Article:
After the death of William IV the palace fell out of use as a residence for the British Monarchy but court functions were still held in the State Apartments until 1939. Buckingham Palace came into official use as the London royal residence by 1837 shortly before the marriage of Queen Victoria and it has remained so since that time. Buckingham House is the core building from which the palace was started in 1710 and still exists as part of the west façade within the quadrangle. George III bought it in 1761 as a private residence for his new bride, 17 year old Charlotte. It then became known as "The Queen’s House" and over a period of seventy-five years it was expanded and rebuilt with three wings around the central courtyard. The architects involved included William Winde for Sir Charles Long (the first Duke of Buckingham and Normanby), John Nash and Edward Blore, landscaping by Capability Brown and William Townsend Aiton. Some additions were made as late as the 19th and 20th centuries.
In the Middle Ages this was the site of the Manor of Ebury or Eia close to the River Tyburn on marshy ground and a village, Eye Cross, grew around it. This passed through the hands of Edward the Confessor, William the Conqueror and Geoffrey de Mandeville who finally bequeathed it to the monks of Westminster Abbey. By 1531 it naturally fell back into the hands of royalty when Henry VIII took possession of all such acquisitions by the clergy. James I sold it when money was sorely needed and only retained a small part for farming silk! The property passed through moneyed hands through the years and wasn’t again in royal hands until 1703 when the Duke of Buckingham bought the land and the buildings which remained. Subsequently, Buckingham’s descendant, Sir Charles Sheffield sold it to George III for L 21,000.
Through the years of occupation by Victoria and Albert many problems had to be rectified which made the house rather dangerous. Though these were all taken care of, eventually, by 1847 it was too small for the large family they created so a new wing was added, the large East Front which faces the Mall and has the public façade balcony from which the Royal Family acknowledges crowds on various occasions. The ballroom wing and a suite of state rooms were added as well, designed by Nash’s student Sir James Pennethorne. Today it is 77,000 square meters of floor space, throughout, with numerous private and state rooms for many different types of functions. It contains 19 state rooms, 52 bedrooms, 188 staff bedrooms, 92 offices, and 78 bathrooms. The Gallery contains a beautiful collection of Rembrandts, van Dycks, Rubens and Vermeers and the Guard Room has marble statues in a tribune lined with Gobelin tapestries. Many rooms are open to the public even when Queen Elizabeth II is in residence ! Visiting heads of state who stay at the palace occupy a suite of rooms known as the Belgian suite, on the ground floor of the North-facing garden. The adjoining corridors here are enhanced by splendid domes which were placed by Prince Albert’s uncle Leopold I. Edward VIII lived in this suite during his brief reign.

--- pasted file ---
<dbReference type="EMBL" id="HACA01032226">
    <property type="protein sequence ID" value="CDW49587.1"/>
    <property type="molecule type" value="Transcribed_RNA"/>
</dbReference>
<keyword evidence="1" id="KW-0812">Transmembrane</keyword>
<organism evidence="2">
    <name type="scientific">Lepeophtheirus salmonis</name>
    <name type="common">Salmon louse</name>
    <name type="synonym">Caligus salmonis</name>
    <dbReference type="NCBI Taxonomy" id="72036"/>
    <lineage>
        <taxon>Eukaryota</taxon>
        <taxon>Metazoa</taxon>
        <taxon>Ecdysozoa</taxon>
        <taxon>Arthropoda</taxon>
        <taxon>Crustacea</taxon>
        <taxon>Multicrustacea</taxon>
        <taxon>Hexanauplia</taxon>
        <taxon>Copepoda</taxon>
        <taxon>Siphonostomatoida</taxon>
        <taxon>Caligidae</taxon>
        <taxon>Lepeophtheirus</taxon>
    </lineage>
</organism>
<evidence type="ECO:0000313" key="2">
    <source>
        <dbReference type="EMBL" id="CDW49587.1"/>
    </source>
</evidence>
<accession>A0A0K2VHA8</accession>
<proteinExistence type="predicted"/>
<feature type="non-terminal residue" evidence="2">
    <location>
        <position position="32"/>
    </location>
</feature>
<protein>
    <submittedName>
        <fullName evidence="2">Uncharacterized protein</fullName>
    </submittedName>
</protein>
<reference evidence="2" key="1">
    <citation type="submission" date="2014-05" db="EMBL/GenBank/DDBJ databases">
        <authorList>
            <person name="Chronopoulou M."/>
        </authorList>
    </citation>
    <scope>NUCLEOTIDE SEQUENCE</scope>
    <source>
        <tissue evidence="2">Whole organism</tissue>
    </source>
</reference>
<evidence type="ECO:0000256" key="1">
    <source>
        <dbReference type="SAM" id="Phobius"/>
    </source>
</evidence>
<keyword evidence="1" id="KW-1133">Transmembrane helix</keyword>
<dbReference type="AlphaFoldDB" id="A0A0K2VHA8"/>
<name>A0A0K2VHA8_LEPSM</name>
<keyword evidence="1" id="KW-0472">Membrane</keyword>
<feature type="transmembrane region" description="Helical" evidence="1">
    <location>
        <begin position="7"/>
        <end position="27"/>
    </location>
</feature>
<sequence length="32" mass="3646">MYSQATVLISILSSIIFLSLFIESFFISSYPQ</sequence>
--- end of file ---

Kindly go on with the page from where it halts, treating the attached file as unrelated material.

Many regular functions, formal dinners, state banquets and ceremonies continue at the palace. One major change came in 1958 when the presentation parties for debutantes were ended. It was presumed that only aristocratic girls would participate. These were very formal attired and properly choreographed presentations to the Queen in the Throne Room. However, Princess Margaret is reported to have said, "We had to put a stop to it, every tart in London was getting in." Today the Throne Room dais is used for royal wedding and full family portraits.
This is home to the largest landscaped garden in London and should be visited along with the Mews- that is- The Queen’s stables and storerooms which house the fairytale-like coaches, horses harnesses and other apparel specifically for these types of ceremonies. It’s best to inspect these during the Buckingham Palace Summer Opening when visitors can see all the palace has to offer.
Tel. 020 7839 1377
Royal hugs and kisses for my loyal subjects !
The Castle Lady
Her majesty is a pretty nice girl..
someday I’m gonna make her mine..
someday I’m gonna make her mine !
– The Beatles
Check out the new London photo album !
Congrats to the Nuggets for winning four straight games in a row !